Oscar Seagle (baritone) and the Columbia Stellar Quartette sing "Pack Up Your Troubles In Your Old Kit Bag (And Smile, Smile, Smile)" on Columbia A6028, recorded on January 25, 1918.
This is by British songwriters. George Henry Powell, a pacifist and conscientious objector, wrote the words under the pseudonym "George Asaf." Music is by his brother Felix Powell, a Staff Sergeant in the British Army. The song is about British soldiers, becoming first popular in England when published in 1915 and performed on London stages. One of the songwriters later ended his life by suicide, which is ironic for someone who co-wrote the most optimistic song ever written. Lyrics are very British. Lucifers were a brand of matches.
Private Perks is a funny little
codger with a smile--a funny smile.
Five feet none, he's an artful little
dodger with a smile--a funny smile.
Flush or broke, he'll have his little
joke. He can't be suppress'd.
All the other fellows have to grin
when he gets this off his chest--hi!
Pack up your troubles in your old
kit-bag and smile, smile, smile.
While you've a lucifer to light your
fag, smile, boys--that's the style.
What's the use of worrying? It
never was worthwhile, so pack up
your troubles in your old kit-bag
and smile, smile, smile.
Private Perks went a-marching into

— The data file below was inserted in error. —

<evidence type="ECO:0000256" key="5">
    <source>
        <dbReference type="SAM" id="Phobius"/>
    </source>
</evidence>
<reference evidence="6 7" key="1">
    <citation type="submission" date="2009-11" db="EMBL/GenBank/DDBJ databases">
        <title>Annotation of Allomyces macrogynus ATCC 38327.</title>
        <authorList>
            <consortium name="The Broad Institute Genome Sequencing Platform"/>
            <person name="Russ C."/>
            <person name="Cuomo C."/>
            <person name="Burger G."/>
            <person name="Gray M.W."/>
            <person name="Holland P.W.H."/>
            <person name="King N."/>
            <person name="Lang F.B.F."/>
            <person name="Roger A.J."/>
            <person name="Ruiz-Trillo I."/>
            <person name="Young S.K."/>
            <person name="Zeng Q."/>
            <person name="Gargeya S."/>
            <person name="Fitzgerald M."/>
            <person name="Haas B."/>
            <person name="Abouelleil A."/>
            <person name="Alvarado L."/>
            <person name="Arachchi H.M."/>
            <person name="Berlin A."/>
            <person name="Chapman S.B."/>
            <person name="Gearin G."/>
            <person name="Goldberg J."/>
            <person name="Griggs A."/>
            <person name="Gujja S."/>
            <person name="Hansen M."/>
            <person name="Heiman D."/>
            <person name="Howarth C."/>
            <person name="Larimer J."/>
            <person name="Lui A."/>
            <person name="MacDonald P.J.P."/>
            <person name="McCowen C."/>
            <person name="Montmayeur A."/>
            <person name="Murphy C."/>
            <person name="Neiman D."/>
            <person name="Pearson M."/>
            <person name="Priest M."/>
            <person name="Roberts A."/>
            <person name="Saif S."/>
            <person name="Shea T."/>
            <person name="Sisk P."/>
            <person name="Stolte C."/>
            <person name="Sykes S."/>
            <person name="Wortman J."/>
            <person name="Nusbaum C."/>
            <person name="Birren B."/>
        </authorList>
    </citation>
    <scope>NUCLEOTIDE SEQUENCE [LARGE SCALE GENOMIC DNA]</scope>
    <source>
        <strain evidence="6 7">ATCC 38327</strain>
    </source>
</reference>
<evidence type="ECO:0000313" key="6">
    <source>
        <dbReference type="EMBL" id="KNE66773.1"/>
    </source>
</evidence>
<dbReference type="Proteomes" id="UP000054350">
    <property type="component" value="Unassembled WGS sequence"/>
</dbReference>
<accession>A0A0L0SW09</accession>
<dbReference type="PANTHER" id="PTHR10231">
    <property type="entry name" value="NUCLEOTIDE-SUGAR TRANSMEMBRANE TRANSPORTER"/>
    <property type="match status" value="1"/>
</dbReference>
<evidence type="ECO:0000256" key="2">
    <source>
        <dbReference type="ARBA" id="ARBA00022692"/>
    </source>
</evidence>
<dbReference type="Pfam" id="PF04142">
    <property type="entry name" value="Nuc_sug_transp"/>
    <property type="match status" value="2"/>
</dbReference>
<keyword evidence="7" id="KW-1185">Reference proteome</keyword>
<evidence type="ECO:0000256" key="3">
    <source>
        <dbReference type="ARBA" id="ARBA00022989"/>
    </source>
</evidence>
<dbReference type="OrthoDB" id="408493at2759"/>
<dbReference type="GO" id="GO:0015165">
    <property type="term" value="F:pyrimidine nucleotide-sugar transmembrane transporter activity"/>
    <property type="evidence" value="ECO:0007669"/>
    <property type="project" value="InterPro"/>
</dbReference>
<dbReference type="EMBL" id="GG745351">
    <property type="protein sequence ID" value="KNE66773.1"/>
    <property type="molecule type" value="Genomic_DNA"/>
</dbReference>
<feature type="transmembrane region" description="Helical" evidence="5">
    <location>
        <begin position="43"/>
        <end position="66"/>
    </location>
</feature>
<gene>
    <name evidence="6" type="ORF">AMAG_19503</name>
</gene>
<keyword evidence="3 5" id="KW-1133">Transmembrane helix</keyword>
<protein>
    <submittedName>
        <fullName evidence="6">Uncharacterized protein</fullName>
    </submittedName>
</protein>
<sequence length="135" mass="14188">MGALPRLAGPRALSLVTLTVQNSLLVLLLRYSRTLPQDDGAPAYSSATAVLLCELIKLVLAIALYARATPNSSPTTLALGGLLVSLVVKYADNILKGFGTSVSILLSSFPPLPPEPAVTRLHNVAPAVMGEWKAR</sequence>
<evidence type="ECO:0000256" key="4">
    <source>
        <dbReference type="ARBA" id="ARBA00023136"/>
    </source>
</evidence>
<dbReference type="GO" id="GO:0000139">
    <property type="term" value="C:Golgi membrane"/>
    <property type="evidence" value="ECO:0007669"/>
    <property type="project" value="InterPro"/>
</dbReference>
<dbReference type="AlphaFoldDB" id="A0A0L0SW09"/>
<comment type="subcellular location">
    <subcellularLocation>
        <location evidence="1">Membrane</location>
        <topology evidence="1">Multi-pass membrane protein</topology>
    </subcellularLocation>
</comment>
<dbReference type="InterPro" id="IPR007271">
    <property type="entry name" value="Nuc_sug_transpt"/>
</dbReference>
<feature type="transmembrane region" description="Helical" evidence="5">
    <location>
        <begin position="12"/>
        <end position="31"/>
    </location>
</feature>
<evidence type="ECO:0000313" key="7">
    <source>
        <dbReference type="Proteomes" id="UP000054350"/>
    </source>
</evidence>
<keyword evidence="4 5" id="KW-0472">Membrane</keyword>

Flanders with his smile, his funny
smile. He was loved by the privates
and commanders for his smile--his
funny smile! When a throng of
Germans came along with a mighty
swing, Perks yell'd out, "This little
bunch is mine! Keep your heads
down, boys, and sing--hi!
Private Perks--he came back from Bosche-shooting
With his smile, his funny smile.
Round his home he then set about recruiting
With his smile, his sunny smile.
He told all his pals, the short and tall,
What a time he'd had!
And as each enlisted like a man,
Private Perks said "Now my lad," Hi!
Is this melody from an old German soldier's song titled "Weit ist der Weg zurueck ins Heimatland"?
Oscar Seagle was an outstanding baritone whose recording career peaked in the World War I years. In 1915 he founded the thriving Seagle Music Colony, the oldest summer singer training program in the country.
Seagle began the Colony by opening a studio in Hague, on Lake George, in 1915. He then moved to Schroon Lake and taught at the Brown Swan Club, which is now the Word of Life Inn.
In 1922, Oscar bought the property where the Colony currently stands. The Colony was nicknamed "Olowan," an Indian name meaning "Hill of Song."
Oscar's son John was among Oscar's pupils.